Last week Jesus sent out the disciples two by two on mission, and today they return with news of everything they did. But the Sunday lectionary omits an important subplot that takes place between these two events: the death of John the Baptist.
It’s Herod’s birthday, and he has prepared a lavish feast for the powerful of his kingdom. Herod is amused by his prisoner John, but his wife despises him. So she gets her daughter to ask Herod, in front of all his influential guests, for John’s head. Herod wasn’t about to lose face to save the Baptist’s. The scene ends with the disciples burying John’s headless body.The questions for us this week are these: To which shepherd are we drawn? In our daily lives, from whose hand do we feed? Click To Tweet
This gory interruption in the narrative of the disciples’ mission sets up two important points we’d miss if we didn’t know it was there. First, it gives the exuberant disciples (and us) a reality check. This is discipleship’s true cost.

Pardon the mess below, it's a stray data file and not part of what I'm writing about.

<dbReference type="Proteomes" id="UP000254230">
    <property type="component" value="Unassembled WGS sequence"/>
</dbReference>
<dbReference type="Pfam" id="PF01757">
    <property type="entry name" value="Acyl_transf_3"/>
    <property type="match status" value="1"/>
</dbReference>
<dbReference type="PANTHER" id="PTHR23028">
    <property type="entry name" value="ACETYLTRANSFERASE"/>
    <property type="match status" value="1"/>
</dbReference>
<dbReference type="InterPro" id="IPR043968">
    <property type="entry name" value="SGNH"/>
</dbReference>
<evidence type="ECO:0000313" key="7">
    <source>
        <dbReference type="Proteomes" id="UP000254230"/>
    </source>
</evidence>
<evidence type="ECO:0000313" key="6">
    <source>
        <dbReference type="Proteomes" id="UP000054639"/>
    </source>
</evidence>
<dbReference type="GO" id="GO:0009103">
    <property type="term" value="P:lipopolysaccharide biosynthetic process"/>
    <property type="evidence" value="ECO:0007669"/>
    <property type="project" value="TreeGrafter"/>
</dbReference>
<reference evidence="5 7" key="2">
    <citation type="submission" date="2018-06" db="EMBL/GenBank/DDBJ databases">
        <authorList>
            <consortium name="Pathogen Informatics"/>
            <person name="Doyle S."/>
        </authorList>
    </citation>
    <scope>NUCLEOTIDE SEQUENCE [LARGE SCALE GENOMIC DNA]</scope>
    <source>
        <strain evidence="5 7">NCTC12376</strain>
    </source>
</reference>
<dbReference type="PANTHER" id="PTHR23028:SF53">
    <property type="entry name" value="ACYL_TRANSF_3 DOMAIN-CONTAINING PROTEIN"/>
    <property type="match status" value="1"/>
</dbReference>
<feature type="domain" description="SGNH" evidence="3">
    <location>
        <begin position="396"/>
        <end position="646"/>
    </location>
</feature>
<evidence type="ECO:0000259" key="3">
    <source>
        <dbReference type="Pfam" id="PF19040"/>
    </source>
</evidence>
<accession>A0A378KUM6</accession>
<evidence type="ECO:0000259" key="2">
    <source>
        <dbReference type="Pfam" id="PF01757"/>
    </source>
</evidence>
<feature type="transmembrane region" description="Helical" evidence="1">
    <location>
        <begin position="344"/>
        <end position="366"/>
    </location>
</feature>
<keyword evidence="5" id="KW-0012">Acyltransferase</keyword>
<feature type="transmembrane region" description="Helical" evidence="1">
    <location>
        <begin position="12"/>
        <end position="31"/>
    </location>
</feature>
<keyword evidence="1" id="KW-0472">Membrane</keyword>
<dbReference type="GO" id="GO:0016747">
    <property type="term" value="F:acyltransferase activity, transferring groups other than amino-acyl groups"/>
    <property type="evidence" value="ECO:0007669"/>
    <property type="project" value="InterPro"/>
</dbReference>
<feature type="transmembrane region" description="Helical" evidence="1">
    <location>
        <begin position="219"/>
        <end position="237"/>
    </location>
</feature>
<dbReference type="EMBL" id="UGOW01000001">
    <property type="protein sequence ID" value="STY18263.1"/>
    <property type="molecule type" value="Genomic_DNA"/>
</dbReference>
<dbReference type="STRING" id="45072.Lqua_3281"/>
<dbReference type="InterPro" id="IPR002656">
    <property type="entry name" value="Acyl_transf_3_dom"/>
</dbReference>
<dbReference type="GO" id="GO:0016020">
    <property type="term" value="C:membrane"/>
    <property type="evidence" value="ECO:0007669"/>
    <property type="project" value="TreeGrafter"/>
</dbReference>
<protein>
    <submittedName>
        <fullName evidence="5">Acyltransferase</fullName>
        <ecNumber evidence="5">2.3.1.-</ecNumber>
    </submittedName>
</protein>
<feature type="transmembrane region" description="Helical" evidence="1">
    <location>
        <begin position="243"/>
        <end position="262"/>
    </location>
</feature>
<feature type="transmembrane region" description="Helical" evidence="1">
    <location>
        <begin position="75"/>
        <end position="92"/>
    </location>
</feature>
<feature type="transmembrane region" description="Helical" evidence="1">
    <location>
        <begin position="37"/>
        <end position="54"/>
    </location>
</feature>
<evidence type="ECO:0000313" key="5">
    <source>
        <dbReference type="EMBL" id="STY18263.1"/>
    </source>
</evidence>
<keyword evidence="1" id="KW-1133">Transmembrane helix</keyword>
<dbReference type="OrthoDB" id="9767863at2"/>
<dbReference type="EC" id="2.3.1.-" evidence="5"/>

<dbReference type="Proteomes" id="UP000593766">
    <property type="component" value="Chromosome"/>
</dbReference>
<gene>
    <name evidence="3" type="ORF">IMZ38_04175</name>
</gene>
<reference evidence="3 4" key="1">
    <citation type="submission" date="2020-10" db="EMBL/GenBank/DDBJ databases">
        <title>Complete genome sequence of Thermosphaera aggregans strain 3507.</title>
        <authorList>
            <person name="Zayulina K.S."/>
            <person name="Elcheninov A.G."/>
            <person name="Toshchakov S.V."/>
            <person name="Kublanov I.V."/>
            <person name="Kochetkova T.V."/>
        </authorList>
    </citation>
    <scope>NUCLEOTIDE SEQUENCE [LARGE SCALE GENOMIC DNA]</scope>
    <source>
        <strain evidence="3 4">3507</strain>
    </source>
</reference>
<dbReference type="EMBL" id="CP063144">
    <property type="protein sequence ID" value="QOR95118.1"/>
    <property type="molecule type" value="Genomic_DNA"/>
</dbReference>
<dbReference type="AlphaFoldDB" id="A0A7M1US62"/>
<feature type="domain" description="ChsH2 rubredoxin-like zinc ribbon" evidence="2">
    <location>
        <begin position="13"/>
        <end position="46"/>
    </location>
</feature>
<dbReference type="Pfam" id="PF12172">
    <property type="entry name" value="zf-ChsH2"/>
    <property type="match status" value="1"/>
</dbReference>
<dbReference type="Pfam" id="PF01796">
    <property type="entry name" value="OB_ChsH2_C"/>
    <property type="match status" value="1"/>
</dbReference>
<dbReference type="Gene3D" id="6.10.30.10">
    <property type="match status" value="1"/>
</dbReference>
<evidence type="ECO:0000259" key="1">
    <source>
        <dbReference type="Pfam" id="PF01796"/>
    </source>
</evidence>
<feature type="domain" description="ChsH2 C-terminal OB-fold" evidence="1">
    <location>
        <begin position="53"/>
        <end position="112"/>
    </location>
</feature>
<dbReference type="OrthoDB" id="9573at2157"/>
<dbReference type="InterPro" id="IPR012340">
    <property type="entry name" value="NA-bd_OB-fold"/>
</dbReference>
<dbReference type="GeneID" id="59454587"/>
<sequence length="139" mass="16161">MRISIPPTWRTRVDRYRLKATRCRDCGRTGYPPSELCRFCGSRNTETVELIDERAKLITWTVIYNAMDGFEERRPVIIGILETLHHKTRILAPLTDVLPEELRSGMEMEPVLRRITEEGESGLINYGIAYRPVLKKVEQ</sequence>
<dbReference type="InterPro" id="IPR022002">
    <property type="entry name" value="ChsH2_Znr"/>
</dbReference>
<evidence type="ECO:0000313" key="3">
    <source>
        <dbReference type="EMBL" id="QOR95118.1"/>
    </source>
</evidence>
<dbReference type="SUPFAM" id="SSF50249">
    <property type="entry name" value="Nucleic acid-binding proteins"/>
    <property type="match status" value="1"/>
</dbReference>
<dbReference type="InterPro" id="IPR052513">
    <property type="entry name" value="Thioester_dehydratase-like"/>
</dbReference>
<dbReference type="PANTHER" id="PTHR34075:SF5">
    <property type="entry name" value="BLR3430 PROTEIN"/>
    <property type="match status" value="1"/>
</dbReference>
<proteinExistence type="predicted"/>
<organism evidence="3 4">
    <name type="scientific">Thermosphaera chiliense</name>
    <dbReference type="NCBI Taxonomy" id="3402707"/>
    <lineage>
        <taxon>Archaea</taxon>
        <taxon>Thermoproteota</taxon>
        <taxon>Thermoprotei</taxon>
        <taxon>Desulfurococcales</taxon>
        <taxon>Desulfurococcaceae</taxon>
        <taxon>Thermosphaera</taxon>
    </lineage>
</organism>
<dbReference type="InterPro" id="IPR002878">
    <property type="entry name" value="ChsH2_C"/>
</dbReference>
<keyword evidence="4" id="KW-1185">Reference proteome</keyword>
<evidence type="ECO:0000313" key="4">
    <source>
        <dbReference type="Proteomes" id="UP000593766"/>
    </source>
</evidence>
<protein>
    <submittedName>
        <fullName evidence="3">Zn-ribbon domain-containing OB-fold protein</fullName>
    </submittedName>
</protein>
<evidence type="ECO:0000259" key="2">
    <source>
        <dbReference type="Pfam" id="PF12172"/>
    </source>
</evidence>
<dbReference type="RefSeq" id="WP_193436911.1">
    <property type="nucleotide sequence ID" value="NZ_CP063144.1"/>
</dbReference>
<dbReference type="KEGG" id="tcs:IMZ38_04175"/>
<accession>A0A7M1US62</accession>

Second, it contrasts two kinds of shepherds. There’s the shepherd who feeds not with healing food that builds the community but with bitterness and cruelty that pits people against one another. Then there’s Jesus, whose compassion feeds a shepherdless flock with food that nourishes minds, unites hearts, and heals bodies for mission.
The questions for us are these: To which shepherd are we drawn? In our daily lives, from whose hand do we feed?
This post was first published in “GIA Quarterly: A Liturgical Music Journal.”
Image credit: Photo by hani Pirzadian on Unsplash.
Read more reflections on the Sunday readings here:
- The heart of the Eucharist
- Come and fill our hearts
- The slow work of the Spirit
- Listen for the Spirit
- Let’s be recognized